To achieve this quality, Affleck and his fellow cast members immersed themselves in Malick's imagined world. The director guided them toward classic works of fiction, art, music and cinema to foster the mindset and understanding of their characters. Many didn't know what the film would ultimately be about or how the final product would turn out, as Malick leaves himself room to accentuate the movie's core themes during post-production. Malick's cast members say they will miss the experience when they move on to more traditional projects. "He's always giving leeway and room for you to make up your own mind, which is really lovely," says Rachel McAdams, who plays the role of Jane, a woman who tempts Neil with the promise of a different kind of love.
Malick and Affleck have known each other for many years, and the film's lead actor insists that Malick has been spinning the story that ultimately became TO THE WONDER for more than a decade. Affleck has often sought advice and mentoring from the more experienced filmmaker, including recently when both were in post-production on their own projects.
Affleck was pleased when Malick asked him to join the cast of TO THE WONDER. "I'm a great admirer of Terry, like everyone else," he said. Affleck had planned to take time off to spend with his family after finishing his own film THE TOWN, but felt he couldn't turn down a chance to work with Malick. "I learned more in the seven weeks on TO THE WONDER this movie than I've learned in my entire life working with other directors," Affleck admits.
To prepare, Affleck read works by Tolstoy, Dostoevsky and F. Scott Fitzgerald. He also watched movies starring Gary Cooper to shape the character of the earnest and thoughtful Neil, whom Affleck describes as the "silent center" of TO THE WONDER. "The wonderful thing about talking about a movie with Terry is that he has such a rich, full mind, and so many frames of reference, that the conversation weaves in and out of a lot of different areas, like music and philosophy and religion and art and other drama, history and other movies, novels in particular, literature," Affleck says. "This is a guy who's orienting his approach to filmmaking in the deepest tradition of the arts."
For Affleck, the character also has resonances with Shakespeare's Hamlet, as his inability to decide on a course of action threatens to cause his undoing. In Affleck's view, TO THE WONDER depicts Neil as he discovers his true self, and the film asks viewers to consider the obligations they have to each other and to the world that go beyond selfish interests.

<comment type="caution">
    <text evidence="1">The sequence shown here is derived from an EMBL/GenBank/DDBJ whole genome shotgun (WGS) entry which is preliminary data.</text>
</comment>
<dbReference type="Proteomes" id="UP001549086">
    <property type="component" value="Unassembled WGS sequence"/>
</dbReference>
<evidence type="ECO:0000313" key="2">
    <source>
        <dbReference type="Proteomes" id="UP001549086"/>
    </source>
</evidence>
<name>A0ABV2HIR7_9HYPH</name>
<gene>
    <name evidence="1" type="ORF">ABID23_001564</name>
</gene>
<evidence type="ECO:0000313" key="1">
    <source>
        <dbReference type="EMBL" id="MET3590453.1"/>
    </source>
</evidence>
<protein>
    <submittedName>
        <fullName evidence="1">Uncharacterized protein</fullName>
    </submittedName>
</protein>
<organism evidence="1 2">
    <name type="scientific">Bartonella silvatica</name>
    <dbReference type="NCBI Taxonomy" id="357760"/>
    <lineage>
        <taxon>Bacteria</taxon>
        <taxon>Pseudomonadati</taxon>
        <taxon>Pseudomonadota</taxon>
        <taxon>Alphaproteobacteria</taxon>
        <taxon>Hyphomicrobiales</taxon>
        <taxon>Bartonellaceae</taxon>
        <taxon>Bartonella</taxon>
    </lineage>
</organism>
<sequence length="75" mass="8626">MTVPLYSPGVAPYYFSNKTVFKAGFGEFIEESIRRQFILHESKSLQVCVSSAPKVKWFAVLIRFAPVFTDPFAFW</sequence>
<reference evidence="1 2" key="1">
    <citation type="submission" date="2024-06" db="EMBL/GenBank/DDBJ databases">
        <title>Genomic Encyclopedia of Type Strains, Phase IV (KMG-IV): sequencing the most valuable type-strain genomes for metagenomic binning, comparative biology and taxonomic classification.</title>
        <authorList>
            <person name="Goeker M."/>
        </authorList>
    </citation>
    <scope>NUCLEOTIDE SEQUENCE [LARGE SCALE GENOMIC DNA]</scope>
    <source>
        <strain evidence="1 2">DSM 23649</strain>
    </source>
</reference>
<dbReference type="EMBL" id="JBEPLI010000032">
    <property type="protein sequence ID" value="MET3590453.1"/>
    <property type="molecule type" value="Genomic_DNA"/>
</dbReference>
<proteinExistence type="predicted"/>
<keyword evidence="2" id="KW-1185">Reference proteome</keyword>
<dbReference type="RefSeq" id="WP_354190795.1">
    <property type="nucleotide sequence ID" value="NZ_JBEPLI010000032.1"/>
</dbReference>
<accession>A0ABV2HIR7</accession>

"In many ways this story contemplates and explores the aspects of love that I really haven't seen explored on film before. It's not just those high highs and those low lows, but those moments in between that are so honest and true," says producer Nicolas Gonda.
Says Affleck, "What I find resonant thematically in the movie, has to do with a character who is changed, grappling with change and principle and living with the consequences of that change. Good and bad. Somebody who is trying to negotiate the space between the pain you can cause others versus the importance of caring for them. How much do you owe another person at the cost of yourself? How much of yourself is one meant to give to ones' principles? I think that's really interesting."
"You can love some people more than others, and the ones that you love more, maybe you can't live with them," says Olga Kurylenko, who plays the role of Neil's conflicted love, Marina.
TO THE WONDER also required some cast members to transcend their usual acting methods by blurring fiction and reality. Javier Bardem plays a priest who is struggling to live up to the high expectations of his own commitment. To prepare him, Malick teamed him with respected photojournalist Eugene Richards to talk with prisoners, actual priests and Bartlesville residents, some of whom shared troubling life stories. "These stories, the way they talked to me, was amazingly powerful," Bardem says.
This process was incredibly moving for all concerned. "We got to know so many extraordinary people while shooting this film," says producer Sarah Green. "A former meth addict took the opportunity to tell his story in front of his son. A woman facing death spoke about her concern for her child's future. Inmates shared their histories. We all came away profoundly changed."
Though such experiences were often trying, Bardem, like many of his fellow actors, says that working on TO THE WONDER was an electrifying and eye-opening experience that he will treasure for years to come. "It's going to be hard for me to get back to a normal, orthodox set," Bardem says. "It's chaotic in a good way working on a Malick set because you are alive all the time, like you are really discovering the world, discovering the other through your eyes because you don't know what's going to happen next, and that's beautiful. It's one of the main goals of performing."